Ansel Adams famously said, “A good photograph is knowing where to stand.” Of course, this is true for almost any photographer, but perhaps it will resonate most strongly with the intrepid few who dedicate their lives and lens to shooting in dangerous climates and circumstances. For them, a step to the right or to the left could mean risking catastrophe, but it could also mean getting the shot of a lifetime.

We asked seven photographers from various backgrounds to tell us about some of their most nail-biting, dangerous photographs. As it turns out, taking chances can lead to an image that changes the way you see and understand the world. These stories, from the day they happened until today, have lingered in the minds of their creators. These vivid, indelible memories have reminded them of the value of taking precautions, and ultimately, taught them the extremes to which they’ll travel to get the perfect shot.

Amazingly, not one of the seven we interviewed has any regrets. At the precipice of the unknown, there’s much beauty and wonder to be discovered, but you have to be standing in the right spot to see it.

Andrej Polivanova

“All waves are dangerous, but this one caught me. And I caught her too.”

ocean wave in the indian ocean during storm
<a href="http://premier.shutterstock.com/image/contributor/221686?pl=CONTENT-blog&cr=dangerousphotographs" target="_blank">Photo by Andrej Polivanova</a>

I work on a tanker, and photography is my hobby. The waves become very dangerous, especially during a storm, and especially on the deck. But mad photographers like me are ready to take risks for the sake of one good shot. When I took this picture, I hadn’t managed to hide. The waves dragged me on the deck and even broke a lens. I was traumatized. Thank God the SD card remained undamaged. All waves are dangerous, but this one caught me. And I caught her too.”

Pro Tip: “Once the button is pressed, you catch a piece of history.”

David Duchemin

“A mother with two cubs came right up to the boat from which I was photographing.”

A Grizzly Bear in the Khutzeymateen estuary, British Columbia, Canada
<a href="http://www.offset.com/artist/David+duChemin?pl=CONTENT-blog&cr=dangerousphotographs" target="_blank">Photo by David Duchemin</a>

“I spend time each year in northern British Columbia, near the Alaskan border. Not as much time as I’d like, but time enough that my encounters with the grizzly bears are really important to me. I had one experience where a mother with two cubs came right up to the boat from which I was photographing. Close enough to make me nervous, but with such gentle curiosity. She looked at me, sniffed me out, then turned around, lay down on the grass and went to sleep, as if to tell me the cubs were in my care and she was taking a little “mom time.” These experiences that fly in the face of stereotypes tell me there’s more to the stories we tell. Maybe it makes trophy hunters feel big, brave, and justified in killing these animals, but we’re far more a threat to the creatures of the world than they are to us.”

Pro Tip: “Be courageous. Not every photographer is going to do things perceived as risky but creating work that really matters is always  an act of courage. Fear is the greatest obstacle to creativity and I think too many photographers play it safe instead of making work that is uncomfortable for them, or requires them to be vulnerable, to approach strangers, to try something they’ve never tried, or create something that’s different from the usual. There are billions of photographs made every day – the ones that stand out are the ones with soul, and that takes courage.”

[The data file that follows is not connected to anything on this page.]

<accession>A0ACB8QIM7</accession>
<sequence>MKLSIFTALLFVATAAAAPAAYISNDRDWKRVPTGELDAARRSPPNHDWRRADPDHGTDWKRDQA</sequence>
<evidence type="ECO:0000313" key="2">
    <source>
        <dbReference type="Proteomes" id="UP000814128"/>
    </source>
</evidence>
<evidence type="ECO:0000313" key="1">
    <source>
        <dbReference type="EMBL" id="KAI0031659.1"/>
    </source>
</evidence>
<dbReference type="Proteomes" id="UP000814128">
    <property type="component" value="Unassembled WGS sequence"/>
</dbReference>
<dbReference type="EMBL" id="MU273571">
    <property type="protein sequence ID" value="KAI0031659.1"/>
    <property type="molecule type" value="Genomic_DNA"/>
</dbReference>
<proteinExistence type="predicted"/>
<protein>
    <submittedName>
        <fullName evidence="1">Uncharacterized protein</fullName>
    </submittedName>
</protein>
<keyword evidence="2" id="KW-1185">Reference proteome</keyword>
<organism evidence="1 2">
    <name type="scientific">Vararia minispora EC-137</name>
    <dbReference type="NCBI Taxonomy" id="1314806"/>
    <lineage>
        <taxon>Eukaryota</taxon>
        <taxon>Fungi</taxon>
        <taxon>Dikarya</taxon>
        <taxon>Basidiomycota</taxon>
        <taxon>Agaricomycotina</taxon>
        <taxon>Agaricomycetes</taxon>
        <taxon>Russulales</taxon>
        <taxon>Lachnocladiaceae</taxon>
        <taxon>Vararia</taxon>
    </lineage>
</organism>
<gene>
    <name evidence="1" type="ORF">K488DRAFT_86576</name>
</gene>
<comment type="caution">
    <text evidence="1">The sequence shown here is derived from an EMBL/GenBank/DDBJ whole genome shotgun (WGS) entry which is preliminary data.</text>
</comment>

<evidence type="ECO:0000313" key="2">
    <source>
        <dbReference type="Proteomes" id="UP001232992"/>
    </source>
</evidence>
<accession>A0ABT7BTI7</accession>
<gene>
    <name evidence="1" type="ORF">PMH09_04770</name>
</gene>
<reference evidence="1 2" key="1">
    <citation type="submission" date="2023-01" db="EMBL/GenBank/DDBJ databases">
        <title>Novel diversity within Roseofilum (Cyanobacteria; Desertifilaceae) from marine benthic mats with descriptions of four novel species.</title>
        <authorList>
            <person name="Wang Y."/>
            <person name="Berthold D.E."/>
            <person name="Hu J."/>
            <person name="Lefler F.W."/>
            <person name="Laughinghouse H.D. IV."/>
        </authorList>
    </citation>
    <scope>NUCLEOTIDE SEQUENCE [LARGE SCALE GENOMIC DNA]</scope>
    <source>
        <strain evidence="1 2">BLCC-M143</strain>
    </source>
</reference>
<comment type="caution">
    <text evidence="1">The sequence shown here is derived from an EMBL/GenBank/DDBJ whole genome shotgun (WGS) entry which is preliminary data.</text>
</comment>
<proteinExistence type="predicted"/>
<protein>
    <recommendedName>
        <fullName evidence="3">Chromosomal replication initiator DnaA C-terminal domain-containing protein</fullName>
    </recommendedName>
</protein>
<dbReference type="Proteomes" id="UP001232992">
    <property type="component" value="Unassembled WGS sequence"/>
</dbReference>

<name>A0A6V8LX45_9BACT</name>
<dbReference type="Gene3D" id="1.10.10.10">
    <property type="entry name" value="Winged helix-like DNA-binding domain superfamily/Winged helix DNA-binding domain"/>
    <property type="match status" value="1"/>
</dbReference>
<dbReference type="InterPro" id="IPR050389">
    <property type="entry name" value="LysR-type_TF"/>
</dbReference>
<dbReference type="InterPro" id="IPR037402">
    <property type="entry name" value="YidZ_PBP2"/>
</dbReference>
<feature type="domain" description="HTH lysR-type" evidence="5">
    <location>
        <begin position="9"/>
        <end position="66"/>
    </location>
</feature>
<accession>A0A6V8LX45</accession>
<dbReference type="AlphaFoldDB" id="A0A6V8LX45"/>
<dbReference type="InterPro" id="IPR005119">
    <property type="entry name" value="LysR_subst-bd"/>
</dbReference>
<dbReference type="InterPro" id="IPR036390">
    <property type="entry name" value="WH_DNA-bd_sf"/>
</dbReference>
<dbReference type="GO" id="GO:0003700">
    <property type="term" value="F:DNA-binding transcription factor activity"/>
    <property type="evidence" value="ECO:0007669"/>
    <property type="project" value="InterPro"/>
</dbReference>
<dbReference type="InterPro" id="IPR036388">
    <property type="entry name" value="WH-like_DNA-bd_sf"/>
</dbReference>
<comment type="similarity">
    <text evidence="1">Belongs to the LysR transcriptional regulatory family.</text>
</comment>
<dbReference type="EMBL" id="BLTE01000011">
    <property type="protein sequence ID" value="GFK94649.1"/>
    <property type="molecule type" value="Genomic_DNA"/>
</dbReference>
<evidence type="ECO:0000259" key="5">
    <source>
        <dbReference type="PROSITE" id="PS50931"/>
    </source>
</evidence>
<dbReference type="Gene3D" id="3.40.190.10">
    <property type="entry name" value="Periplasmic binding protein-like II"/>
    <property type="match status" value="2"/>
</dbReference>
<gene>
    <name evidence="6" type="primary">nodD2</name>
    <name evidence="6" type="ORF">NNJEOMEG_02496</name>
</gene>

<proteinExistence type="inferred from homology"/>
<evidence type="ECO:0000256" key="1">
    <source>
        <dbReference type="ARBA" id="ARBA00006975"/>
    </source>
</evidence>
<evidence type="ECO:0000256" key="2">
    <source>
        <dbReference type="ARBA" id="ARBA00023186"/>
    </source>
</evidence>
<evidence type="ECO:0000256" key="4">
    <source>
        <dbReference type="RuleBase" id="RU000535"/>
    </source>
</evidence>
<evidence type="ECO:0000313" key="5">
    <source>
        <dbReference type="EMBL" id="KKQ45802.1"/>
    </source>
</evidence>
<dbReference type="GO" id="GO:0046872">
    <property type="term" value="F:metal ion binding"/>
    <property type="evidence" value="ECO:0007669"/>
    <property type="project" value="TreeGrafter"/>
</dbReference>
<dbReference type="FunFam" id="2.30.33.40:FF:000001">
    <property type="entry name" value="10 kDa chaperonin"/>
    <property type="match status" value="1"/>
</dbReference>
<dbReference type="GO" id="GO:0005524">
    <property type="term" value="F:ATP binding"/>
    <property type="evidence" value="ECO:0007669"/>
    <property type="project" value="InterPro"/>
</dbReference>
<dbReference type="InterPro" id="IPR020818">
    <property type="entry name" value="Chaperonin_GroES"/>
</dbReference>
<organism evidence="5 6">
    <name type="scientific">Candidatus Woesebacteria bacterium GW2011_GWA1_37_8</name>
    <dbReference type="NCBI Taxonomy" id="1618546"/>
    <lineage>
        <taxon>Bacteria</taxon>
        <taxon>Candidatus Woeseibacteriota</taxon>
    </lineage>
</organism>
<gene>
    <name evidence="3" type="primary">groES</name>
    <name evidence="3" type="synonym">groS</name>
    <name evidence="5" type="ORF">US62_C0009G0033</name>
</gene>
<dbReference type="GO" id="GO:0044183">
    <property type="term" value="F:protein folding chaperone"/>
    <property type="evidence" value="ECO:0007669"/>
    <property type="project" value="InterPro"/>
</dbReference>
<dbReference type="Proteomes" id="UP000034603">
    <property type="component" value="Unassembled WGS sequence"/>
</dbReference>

Albert Russ

“At first I did not notice, but then eventually it became all too obvious.”

abandoned-mine-slovokia
<a href="https://www.shutterstock.com/pic-397931641.html?pl=CONTENT-blog&cr=dangerousphotographs" target="_blank">Photo by Albert Russ</a>

“I was shooting large gypsum crystals in one large abandoned mine in Hodrusa-Hamre, central Slovakia. I was told plenty of times that there is bad air down there, and normally it starts about 2.5 kilometers from the entrance, while the gypsum area is about 3.2 kilometers. I was quite nervous but decided to go there anyway, as this was a one-of-a-kind opportunity to see and shoot something remarkable.

Surprisingly, we got all the way to the gypsum location, and the air was fine until about 50 meters before the gypsum crystals. However, the air was still okay to breathe normally if no excessive physical activity was done. After four hours of shooting, we left.

We decided to return on another day. I knew exactly what I wanted to shoot, so I was excited to come back. At some point during that trip, my breathing gradually became deeper. At first I did not notice, but then eventually it became all too obvious. After some time, my breathing became as deep as it could get, and there was still some air depletion, so I freaked out and turned around. We were still about one kilometer from the location anyway.

On the way back, I felt steady relief in my breathing, and eventually I stopped in what seemed to be totally fresh air, where I shot a few small gypsum formations. When we checked the lighter, the flame still would not ignite. About 200 meters onward, it would ignite, but the flame would go out quickly. Soon after that, the flame would be normal size.